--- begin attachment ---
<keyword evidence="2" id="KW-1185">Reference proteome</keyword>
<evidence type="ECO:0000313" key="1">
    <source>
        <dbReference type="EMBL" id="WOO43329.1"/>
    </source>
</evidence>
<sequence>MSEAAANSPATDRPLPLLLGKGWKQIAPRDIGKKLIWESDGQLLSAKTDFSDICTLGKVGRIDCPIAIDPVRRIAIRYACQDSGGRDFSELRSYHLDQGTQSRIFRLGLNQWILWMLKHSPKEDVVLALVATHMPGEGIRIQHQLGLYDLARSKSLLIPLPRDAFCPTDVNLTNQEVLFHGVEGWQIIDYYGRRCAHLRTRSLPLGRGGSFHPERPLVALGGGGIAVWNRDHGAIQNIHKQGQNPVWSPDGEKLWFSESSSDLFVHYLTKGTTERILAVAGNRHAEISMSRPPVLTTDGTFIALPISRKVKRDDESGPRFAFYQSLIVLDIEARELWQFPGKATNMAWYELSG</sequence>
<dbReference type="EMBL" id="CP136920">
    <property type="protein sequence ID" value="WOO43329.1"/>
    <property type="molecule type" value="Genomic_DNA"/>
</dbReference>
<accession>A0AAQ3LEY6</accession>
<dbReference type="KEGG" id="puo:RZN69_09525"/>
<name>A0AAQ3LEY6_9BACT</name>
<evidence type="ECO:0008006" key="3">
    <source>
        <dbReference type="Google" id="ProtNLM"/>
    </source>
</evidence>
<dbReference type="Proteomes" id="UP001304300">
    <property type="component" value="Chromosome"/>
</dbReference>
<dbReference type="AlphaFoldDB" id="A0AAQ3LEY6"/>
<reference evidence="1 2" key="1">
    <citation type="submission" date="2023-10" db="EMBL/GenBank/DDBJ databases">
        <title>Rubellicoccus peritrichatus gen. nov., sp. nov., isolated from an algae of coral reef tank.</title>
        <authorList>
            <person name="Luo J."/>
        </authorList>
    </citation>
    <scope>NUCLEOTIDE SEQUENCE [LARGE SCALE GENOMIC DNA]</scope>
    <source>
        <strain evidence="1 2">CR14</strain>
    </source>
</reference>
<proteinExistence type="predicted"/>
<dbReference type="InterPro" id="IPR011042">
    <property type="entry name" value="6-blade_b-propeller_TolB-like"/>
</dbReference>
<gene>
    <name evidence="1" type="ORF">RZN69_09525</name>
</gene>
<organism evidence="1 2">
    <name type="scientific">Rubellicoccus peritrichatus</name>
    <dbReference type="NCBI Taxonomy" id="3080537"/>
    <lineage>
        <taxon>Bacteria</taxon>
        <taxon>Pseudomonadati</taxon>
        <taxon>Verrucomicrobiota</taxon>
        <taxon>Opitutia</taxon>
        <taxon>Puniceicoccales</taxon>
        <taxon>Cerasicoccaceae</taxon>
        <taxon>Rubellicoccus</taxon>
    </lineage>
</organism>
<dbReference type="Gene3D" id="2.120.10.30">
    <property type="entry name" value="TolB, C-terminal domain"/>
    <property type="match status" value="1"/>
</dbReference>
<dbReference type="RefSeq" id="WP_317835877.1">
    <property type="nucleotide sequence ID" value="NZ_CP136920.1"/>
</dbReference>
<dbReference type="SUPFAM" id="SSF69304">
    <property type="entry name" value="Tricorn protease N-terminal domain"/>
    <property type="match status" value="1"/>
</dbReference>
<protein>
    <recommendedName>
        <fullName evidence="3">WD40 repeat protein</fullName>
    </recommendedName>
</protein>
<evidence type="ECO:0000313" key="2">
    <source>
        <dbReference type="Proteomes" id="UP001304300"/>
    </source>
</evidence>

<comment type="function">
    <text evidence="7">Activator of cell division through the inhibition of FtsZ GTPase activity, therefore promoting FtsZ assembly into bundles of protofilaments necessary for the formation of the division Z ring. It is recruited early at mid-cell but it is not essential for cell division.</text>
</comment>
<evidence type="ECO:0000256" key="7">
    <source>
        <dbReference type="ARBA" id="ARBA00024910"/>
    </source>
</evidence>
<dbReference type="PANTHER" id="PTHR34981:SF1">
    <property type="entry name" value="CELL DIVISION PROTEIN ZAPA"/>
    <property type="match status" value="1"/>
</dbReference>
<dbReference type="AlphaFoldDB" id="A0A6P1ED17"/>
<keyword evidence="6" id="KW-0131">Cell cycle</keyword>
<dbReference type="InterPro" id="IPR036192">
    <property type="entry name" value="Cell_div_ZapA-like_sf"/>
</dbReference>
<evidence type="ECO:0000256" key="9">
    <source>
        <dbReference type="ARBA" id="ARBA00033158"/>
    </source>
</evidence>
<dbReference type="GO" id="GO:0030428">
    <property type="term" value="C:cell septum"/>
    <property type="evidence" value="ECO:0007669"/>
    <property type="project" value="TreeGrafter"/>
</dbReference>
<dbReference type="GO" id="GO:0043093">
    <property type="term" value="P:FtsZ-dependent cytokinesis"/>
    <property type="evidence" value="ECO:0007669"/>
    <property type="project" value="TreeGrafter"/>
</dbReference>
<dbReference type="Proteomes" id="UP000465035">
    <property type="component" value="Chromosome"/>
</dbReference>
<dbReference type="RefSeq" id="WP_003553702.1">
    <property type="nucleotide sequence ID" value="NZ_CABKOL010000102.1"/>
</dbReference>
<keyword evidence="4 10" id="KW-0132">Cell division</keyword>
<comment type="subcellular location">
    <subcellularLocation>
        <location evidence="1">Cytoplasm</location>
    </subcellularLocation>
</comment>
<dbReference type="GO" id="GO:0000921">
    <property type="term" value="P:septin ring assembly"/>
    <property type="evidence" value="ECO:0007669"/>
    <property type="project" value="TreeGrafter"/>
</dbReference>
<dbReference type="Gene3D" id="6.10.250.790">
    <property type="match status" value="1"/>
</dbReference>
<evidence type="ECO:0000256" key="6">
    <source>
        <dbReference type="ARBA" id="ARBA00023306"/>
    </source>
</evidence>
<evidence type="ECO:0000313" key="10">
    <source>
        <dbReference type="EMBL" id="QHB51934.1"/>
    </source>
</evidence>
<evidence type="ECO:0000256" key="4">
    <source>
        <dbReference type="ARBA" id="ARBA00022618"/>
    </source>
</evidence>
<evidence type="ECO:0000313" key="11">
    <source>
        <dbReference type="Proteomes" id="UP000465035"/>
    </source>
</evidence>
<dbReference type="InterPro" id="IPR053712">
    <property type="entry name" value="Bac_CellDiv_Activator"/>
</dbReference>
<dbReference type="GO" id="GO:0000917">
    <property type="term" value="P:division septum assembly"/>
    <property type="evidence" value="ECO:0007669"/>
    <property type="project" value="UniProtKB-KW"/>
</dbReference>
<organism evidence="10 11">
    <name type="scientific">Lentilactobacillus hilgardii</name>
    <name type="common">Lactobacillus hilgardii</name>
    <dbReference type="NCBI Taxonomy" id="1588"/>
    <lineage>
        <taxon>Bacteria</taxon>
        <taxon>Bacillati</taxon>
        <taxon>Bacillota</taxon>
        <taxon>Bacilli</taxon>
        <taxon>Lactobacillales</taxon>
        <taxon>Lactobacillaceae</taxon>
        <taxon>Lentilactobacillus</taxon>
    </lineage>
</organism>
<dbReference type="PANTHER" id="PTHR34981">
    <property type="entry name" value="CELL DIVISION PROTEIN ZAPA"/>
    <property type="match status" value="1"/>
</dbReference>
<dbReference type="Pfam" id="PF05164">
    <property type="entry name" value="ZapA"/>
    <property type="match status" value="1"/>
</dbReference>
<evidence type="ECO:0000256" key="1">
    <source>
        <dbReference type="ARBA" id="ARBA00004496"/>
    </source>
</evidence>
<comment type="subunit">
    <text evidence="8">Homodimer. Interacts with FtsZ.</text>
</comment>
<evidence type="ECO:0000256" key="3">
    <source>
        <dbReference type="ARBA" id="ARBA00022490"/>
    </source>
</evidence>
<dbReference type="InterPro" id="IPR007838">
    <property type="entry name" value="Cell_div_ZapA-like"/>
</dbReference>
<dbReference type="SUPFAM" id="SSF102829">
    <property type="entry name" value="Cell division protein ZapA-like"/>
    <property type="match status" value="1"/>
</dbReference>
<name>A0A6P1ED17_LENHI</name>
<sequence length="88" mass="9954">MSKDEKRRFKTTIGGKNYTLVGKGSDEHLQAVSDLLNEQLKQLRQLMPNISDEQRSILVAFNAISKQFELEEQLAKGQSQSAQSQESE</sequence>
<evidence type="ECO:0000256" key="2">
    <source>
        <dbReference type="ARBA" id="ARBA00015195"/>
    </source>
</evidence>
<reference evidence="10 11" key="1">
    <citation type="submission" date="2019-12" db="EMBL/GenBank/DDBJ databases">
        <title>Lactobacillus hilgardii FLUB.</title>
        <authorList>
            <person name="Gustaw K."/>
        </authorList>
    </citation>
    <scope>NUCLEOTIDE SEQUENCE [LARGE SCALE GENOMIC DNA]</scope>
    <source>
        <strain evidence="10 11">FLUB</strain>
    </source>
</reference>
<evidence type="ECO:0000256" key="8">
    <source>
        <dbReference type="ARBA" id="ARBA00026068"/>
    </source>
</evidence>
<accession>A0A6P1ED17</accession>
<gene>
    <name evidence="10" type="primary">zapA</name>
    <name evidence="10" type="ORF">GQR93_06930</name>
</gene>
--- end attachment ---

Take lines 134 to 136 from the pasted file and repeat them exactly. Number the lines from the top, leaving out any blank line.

<evidence type="ECO:0000313" key="10">
    <source>
        <dbReference type="EMBL" id="QHB51934.1"/>